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AS will be seen from the biographical outline which we have given of the life of St. John of the Cross, this was the first of the Saint’s treatises to be written; it was begun at El Calvario, and, after various intervals, due to the author’s preoccupation with the business of government and the direction and care of souls, was completed at Granada.

The treatise presents a remarkable outline of Christian perfection from the point at which the soul first seeks to rise from the earth and soar upward towards union with God. It is a work which shows every sign of careful planning and great attention to detail, as an ascetic treatise it is noteworthy for its detailed psychological analysis; as a contribution to mystical theology, for the skill with which it treats the most complicated and delicate questions concerning the Mystic Way.

Both the great Carmelite reformers pay close attention to the early stages of the mystical life, beyond which many never pass, and both give the primacy to prayer as a means of attaining perfection. To St. Teresa prayer is the greatest of all blessings of this life, the channel through which all the favours of God pass to the soul, the beginning of every virtue and the plainly marked highroad which leads to the summit of Mount Carmel. She can hardly conceive of a person in full spiritual health whose life is not one of prayer. Her coadjutor in the Carmelite Reform writes in the same spirit. Prayer, for St. John of the Cross as for St. Teresa, is no mere exercise made up of petition and meditation, but a complete spiritual life which brings in its train all the virtues, increases all the soul’s potentialities and may ultimately lead to ‘deification’ or transformation in God through love. It may be said that the exposition of the life of prayer, from its lowest stages to its highest, is the common aim of these two Saints, which each pursues and accomplishes in a peculiarly individual manner.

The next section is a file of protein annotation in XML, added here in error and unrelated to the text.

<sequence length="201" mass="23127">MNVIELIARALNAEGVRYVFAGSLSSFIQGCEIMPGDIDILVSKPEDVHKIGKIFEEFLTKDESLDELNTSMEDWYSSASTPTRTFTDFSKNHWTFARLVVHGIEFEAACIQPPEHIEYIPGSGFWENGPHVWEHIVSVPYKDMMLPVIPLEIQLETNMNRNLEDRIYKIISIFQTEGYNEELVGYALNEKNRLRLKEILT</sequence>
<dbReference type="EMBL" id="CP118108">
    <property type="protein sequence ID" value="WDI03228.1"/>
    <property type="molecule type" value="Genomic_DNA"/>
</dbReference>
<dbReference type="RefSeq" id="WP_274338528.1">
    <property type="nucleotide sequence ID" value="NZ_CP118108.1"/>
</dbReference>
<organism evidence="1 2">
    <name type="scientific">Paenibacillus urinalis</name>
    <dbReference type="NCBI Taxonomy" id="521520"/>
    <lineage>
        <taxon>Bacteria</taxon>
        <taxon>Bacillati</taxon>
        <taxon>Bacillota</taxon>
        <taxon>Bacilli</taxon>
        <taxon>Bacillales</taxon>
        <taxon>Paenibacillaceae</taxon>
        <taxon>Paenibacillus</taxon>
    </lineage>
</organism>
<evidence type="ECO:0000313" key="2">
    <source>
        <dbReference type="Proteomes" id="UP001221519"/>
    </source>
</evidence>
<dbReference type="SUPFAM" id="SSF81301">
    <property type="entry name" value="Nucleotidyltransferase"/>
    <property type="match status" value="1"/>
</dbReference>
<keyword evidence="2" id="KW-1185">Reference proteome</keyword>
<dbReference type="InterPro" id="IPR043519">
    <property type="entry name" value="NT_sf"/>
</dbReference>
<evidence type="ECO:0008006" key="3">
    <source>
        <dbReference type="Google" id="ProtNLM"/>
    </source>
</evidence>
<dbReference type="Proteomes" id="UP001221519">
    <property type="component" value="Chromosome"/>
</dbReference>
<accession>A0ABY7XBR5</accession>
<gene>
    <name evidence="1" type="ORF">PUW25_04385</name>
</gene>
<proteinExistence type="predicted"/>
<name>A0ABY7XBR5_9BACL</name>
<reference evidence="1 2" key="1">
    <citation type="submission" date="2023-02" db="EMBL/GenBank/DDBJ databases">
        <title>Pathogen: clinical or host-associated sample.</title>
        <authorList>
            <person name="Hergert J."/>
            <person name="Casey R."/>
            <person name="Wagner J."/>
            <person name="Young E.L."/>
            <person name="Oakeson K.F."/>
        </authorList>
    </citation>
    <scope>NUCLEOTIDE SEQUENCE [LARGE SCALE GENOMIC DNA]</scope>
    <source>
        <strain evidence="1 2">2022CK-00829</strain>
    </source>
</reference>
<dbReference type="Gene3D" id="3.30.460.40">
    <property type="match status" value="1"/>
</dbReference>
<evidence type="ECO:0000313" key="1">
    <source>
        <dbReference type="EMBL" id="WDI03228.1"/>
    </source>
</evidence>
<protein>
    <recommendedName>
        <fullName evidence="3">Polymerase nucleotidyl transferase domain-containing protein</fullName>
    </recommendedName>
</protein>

St. John of the Cross assumes his reader to be familiar with the rudiments of the spiritual life and therefore omits detailed description of the most elementary of the exercises incumbent upon all Christians. The plan of the Ascent of Mount Carmel (which, properly speaking, embraces its sequel, the Dark Night) follows the lines of the poem with the latter title (p. 10). Into two stanzas of five lines each, St. John of the Cross has condensed all the instruction which he develops in this treatise. In order to reach the Union of Light, the soul must pass through the Dark Night — that is to say, through a series of purifications, during which it is walking, as it were, through a tunnel of impenetrable obscurity and from which it emerges to bask in the sunshine of grace and to enjoy the Divine intimacy.

Through this obscurity the thread which guides the soul is that of ‘emptiness’ or ‘negation.’ Only by voiding ourselves of all that is not God can we attain to the possession of God, for two contraries cannot co-exist in one individual, and creature-love is darkness, while God is light, so that from any human heart one of the two cannot fail to drive out the other.5959Ascent, Bk. III, Chap. ii.